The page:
Awards and honours

2000

Education-Prize of the University of Ulm for extraordinary performance in teaching and education.

2009

Walther Engel Award. Award of the Dental Academy of Karlsruhe and the dental federation of Baden-Württemberg for extraordinary achievements in dental research and dental education

Keywords

Periodontal Regeneration; Periodontics; Gingival Recession; Systemic Diseases; Peri-Implantitis; Photodynamic Therapy

International links

Czech Republic

(Dr. Jiri Vondrasek, Institute of Organic Chemistry and Biochemistry, Center for Complex Molecular Systems and Biomolecules, Prague, Czech Republic. ) Enamel matrix proteins, bioinformatics and biochemical analyses

Germany

(Prof. Stephan Haase, Clinic of Oral and Maxillofacial Surgery of the University of Ulm, Ulm, Germany. ) Periodontal treatment in patients with bisphonate therapy (Osteoporosis).

Germany

(Prof. Wolfgang König, Department of Internal Medicine II ¿ Cardiology, University of Ulm, Ulm, Germany. ) Periodontal infections and coronary heart disease

Israel

(Prof. Dan Deutsch, Department of Oral Biology, the Hebrew University of Jerusalem, Jerusalem, Israel. ) Recombinant production of matrix proteins

Norway

(Prof. Jan Eirik Ellingsen, Oral Research Laboratory, University of Oslo, Oslo, Norway. ) Enamel matrix proteins in implant therapy

Norway

(Prof. Janne Reseland, Department of Biomaterials, University of Oslo, Oslo, Norway. ) Adipokines in bone formation/regeneration

Norway

(University of Oslo, Oslo, Norway. ) Prof. Petter Lyngstadaas, Department of Biomaterials,

Sweden

(Karolinska Institute, Stockholm, Sweden. ) Prof. Lars Hammarström and Prof. Ivan Slaby, Center for Oral Biology,

Sweden

(Straumann Malmö (BIORA), Malmö, Sweden. ) Enamel matrix proteins for periodontal regeneration, bone regeneration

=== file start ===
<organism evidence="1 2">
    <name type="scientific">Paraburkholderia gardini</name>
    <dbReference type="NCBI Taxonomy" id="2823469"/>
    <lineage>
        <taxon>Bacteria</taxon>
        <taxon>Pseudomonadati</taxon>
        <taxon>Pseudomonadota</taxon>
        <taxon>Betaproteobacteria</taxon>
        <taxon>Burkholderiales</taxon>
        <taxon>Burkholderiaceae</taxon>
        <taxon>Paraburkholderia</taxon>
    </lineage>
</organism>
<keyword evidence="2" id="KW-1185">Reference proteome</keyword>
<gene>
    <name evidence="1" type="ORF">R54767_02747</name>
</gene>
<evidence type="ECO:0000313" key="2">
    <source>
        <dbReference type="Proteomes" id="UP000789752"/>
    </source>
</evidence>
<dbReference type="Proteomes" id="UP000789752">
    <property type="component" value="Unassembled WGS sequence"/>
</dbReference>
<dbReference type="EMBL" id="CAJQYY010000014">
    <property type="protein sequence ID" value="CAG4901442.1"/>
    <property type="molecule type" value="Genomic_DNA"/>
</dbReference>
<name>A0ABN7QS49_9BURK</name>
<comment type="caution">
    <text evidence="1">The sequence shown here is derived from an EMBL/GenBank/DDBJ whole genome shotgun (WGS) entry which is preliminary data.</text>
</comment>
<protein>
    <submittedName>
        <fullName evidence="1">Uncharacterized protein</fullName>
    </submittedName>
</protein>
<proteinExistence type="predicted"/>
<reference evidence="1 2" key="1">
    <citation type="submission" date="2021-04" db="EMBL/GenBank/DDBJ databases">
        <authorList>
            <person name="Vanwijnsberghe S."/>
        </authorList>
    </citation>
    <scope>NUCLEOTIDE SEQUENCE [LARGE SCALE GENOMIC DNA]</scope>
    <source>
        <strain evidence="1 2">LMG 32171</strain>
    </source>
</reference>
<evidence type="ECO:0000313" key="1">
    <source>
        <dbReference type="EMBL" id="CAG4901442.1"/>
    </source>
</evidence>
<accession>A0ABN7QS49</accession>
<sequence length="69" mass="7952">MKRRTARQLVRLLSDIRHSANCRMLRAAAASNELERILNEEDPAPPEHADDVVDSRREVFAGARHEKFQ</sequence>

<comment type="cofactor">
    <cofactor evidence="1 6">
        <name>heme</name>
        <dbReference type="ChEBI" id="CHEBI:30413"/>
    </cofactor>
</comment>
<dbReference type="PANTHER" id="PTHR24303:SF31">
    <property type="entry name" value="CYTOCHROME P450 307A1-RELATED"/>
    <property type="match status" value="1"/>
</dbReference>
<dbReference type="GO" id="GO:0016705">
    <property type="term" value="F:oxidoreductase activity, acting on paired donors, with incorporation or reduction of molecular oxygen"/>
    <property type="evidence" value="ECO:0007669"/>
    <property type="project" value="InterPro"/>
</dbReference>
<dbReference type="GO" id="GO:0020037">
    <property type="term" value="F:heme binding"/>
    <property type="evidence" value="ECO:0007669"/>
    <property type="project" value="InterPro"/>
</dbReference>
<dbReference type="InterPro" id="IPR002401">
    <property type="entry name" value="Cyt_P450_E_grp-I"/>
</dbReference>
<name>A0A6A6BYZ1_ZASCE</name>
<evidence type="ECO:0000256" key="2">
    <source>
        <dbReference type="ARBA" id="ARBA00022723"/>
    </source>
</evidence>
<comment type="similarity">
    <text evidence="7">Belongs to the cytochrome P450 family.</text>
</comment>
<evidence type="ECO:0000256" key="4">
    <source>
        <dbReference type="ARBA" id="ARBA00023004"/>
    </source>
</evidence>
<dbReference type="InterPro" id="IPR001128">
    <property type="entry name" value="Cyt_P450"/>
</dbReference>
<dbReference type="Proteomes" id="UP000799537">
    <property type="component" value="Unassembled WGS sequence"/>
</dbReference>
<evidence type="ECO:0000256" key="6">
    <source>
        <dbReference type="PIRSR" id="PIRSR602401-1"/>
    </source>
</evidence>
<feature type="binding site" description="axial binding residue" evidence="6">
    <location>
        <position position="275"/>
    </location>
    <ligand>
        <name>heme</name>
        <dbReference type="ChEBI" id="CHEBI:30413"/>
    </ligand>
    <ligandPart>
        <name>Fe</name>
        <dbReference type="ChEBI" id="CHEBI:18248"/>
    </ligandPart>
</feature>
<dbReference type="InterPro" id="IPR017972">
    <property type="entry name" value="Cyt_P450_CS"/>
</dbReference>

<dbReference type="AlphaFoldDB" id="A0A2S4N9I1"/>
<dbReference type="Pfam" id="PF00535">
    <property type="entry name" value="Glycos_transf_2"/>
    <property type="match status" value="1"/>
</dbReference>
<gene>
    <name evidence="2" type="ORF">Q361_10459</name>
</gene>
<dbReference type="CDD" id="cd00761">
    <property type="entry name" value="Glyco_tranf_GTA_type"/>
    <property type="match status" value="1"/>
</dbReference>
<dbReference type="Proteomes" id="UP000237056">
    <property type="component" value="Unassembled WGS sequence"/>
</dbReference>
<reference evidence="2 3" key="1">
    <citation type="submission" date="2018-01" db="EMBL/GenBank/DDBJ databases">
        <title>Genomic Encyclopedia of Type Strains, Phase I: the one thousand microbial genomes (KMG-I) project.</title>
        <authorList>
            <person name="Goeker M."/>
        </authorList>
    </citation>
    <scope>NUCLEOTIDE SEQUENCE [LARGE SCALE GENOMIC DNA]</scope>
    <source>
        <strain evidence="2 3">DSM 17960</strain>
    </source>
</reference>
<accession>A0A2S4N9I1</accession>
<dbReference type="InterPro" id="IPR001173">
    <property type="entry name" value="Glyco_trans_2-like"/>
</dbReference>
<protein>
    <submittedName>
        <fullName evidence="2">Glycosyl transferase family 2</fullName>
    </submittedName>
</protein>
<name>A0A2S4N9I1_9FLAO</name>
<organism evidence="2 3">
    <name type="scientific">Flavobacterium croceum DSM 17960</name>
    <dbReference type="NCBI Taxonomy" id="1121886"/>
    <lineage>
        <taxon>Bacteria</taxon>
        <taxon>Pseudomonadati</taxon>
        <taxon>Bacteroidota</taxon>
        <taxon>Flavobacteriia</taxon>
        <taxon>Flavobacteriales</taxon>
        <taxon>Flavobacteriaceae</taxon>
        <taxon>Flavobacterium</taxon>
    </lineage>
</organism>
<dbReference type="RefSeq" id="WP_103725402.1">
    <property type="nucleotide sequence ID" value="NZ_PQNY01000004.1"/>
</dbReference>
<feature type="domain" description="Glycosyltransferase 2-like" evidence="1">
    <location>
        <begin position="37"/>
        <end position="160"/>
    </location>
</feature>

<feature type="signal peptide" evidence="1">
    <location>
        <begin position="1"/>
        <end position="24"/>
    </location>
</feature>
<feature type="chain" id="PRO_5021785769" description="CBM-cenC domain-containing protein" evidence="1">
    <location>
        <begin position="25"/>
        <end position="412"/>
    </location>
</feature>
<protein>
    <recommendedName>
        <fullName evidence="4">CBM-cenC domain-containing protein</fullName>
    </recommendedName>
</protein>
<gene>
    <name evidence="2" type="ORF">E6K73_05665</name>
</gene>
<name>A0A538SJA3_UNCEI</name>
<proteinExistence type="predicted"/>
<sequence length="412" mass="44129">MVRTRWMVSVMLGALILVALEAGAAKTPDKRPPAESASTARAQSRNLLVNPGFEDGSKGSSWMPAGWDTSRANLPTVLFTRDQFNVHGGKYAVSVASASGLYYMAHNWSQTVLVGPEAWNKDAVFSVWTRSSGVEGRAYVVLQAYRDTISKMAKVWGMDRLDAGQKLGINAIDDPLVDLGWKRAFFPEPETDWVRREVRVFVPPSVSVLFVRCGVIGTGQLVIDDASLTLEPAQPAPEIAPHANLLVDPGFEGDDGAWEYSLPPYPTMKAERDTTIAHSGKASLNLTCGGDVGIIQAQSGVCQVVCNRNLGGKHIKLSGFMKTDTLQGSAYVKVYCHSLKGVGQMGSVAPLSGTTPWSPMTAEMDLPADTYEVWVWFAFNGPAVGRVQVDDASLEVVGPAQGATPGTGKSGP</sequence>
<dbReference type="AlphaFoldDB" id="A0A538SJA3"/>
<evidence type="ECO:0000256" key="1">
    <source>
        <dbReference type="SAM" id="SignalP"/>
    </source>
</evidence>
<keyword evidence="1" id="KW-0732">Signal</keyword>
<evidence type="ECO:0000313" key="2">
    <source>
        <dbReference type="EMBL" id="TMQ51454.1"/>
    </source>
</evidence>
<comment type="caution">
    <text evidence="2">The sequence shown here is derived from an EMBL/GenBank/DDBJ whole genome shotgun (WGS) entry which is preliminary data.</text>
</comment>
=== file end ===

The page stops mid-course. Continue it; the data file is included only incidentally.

Switzerland

(Institut Straumann AG, Department of Fundamental Research, Basel, Switzerland. ) Carrier systems for the controlled release of osteoinductive/osteopromotive proteins

United Kingdom

(Prof. Colin Robinson, Prof. Jennifer Kirkham and Dr. Steven Brookes, Division of Oral Biology, University of Leeds, Leeds, United Kingdom. ) Matrix proteins, extraction of matrix macromolecule fractions, photodynamic therapy (PDT) in periodontal treatment

Selected grants

2013

  • Towards enamel biomimetics: Remineralization effectiveness of Self-assembling Peptide scaffold resembling enamel matrix proteins; Shahmoradi M, Swain M, Spahr A, Rohanizadeh R; Australian Dental Research Foundation/Research Support.
  • The effect of Azithromycin on the treatment of peri-implant infection; Gershenfeld L, Yeung S, Spahr A; Australian Periodontology Research Foundation/APRF Research Grants.
  • Comparative study of a genuine resorbable collagen matrix (Mucograft (R)) with enamel matrix protein and an autogenous subepithelial connective tissue graft in the treatment of human gingival recessions; Kelloway E, Spahr A; Australian Periodontology Research Foundation/APRF Research Grants.